Yamaha introduces flagship 5000 series hi-fi components

Yamaha is raising the curtain on its new 5000 series of high-end hi-fi components here at IFA 2018.

The range will initially comprise the C-5000 pre-amplifier (£6700 tbc, pictured top) and M-5000 power amplifier (£6700 tbc), which are due in November.

And joining them next summer will be the GT-5000 turntable for an expected £4600.

MORE: IFA 2018: news, highlights, best new products

Both the C-5000 and M-5000 adopt Yamaha’s patented floating design, which ‘floats’ the amplifier circuitry from the ground in the attempt to limit the influence of voltage fluctuations and ground noise.

In the C-5000, this is employed across the phono EQ, input amp and line amp stages, while in the M-5000 it is adopted across the entire power amp circuit.

With the pre-amplifier, Yamaha has taken further steps to limit unwanted vibrations, such as enclosing the power transformer in a copper-plated case. Thick screw-type wires have been utilised to reduce the impedance of the power supply, and independent dual toroidal transformers for the left and right channels are designed to deliver optimal separation.

The C-5000 features six RCA (including a phono) and four balanced inputs, with outputs made up of three RCAs and a single balanced connection.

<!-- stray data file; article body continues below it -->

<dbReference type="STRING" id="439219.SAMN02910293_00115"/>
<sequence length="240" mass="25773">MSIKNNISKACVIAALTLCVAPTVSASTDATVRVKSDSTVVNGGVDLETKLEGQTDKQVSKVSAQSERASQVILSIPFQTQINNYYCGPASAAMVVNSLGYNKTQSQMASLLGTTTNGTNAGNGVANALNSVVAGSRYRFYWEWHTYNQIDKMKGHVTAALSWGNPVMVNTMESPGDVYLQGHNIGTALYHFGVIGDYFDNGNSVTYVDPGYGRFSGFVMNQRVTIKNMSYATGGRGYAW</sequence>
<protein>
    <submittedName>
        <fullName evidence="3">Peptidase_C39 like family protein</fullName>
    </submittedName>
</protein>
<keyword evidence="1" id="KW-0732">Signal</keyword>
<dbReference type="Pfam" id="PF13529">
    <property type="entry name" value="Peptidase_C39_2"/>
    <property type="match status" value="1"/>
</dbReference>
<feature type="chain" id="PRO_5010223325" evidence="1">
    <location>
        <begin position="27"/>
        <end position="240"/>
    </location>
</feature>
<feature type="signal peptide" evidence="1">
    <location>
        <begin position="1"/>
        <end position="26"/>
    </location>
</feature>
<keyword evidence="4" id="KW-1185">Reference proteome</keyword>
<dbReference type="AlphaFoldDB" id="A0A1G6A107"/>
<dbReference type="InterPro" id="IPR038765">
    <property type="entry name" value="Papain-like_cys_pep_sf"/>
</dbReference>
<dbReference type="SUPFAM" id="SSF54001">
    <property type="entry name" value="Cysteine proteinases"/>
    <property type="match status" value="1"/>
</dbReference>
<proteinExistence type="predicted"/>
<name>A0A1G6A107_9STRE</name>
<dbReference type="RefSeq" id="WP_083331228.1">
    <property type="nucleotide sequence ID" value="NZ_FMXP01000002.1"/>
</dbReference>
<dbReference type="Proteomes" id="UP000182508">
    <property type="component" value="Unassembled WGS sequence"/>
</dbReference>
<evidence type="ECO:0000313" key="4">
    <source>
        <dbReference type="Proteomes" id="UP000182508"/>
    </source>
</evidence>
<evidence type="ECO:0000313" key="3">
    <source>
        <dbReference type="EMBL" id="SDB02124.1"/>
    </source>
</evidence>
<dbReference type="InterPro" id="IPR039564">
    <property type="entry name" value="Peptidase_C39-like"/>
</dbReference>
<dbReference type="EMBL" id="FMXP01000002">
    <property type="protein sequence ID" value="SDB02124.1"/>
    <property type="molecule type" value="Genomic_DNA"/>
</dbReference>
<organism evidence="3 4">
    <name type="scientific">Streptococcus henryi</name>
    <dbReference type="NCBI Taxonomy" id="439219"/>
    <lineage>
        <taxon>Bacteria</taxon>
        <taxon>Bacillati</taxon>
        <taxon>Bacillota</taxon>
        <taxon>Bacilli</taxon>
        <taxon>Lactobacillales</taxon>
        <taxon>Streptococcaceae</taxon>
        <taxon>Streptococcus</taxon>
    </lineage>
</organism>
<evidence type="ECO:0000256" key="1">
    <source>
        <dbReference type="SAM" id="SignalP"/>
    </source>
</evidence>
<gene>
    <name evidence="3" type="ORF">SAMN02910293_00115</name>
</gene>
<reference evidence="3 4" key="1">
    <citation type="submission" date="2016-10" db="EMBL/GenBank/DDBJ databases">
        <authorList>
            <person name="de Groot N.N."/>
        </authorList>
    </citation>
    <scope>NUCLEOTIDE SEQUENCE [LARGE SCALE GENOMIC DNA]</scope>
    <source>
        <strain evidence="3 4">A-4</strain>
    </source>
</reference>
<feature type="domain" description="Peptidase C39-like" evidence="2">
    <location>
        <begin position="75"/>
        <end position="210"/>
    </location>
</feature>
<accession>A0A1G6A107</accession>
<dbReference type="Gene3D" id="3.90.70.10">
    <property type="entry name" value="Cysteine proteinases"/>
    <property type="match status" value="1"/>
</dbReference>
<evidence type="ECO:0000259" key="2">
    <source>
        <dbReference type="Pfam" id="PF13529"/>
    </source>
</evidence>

With the 100-watt-per-channel M-5000, Yamaha has fixed the power transformer, block capacitors and heat sink directly to the chassis, and given the toroidal transformer a thick brass base, to reduce vibrations, while the power supply is connected directly to each positive and negative side of the output stage.

And the M-5000’s most visual feature? The 7mm Asahi glass meters on the front panel. Cue the “ahhhs”.

The belt-driven GT-5000 turntable due in 2019 draws both aesthetically and technically on Yamaha’s original 'Gigantic and Tremendous' series turntables, which were characterised by a heavy wooden platter designed to dampen vibrations.

Here, however, the pretty hefty 5kg platter is aluminium.

The original GT concept utilised the concept of internal mass to counter feedback control - and supposedly this has been built upon with the GT-5000, which aims to negate feedback control through the customised belt-drive mechanism.

According to Yamaha, the simple, rigid construction of the short, straight tonearm means there is no need for an inside force canceler weight. And like the C-5000 and M-5000, the GT-5000 sports a balanced connection for a full balanced signal path throughout the chain.


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Becky Roberts

Becky is the managing editor of What Hi-Fi? and, since her recent move to Melbourne, also the editor of Australian Hi-Fi magazine. During her 10+ years in the hi-fi industry, she has reviewed all manner of audio gear, from budget amplifiers to high-end speakers, and particularly specialises in headphones and head-fi devices. In her spare time, Becky can often be found running, watching Liverpool FC and horror movies, and hunting for gluten-free cake.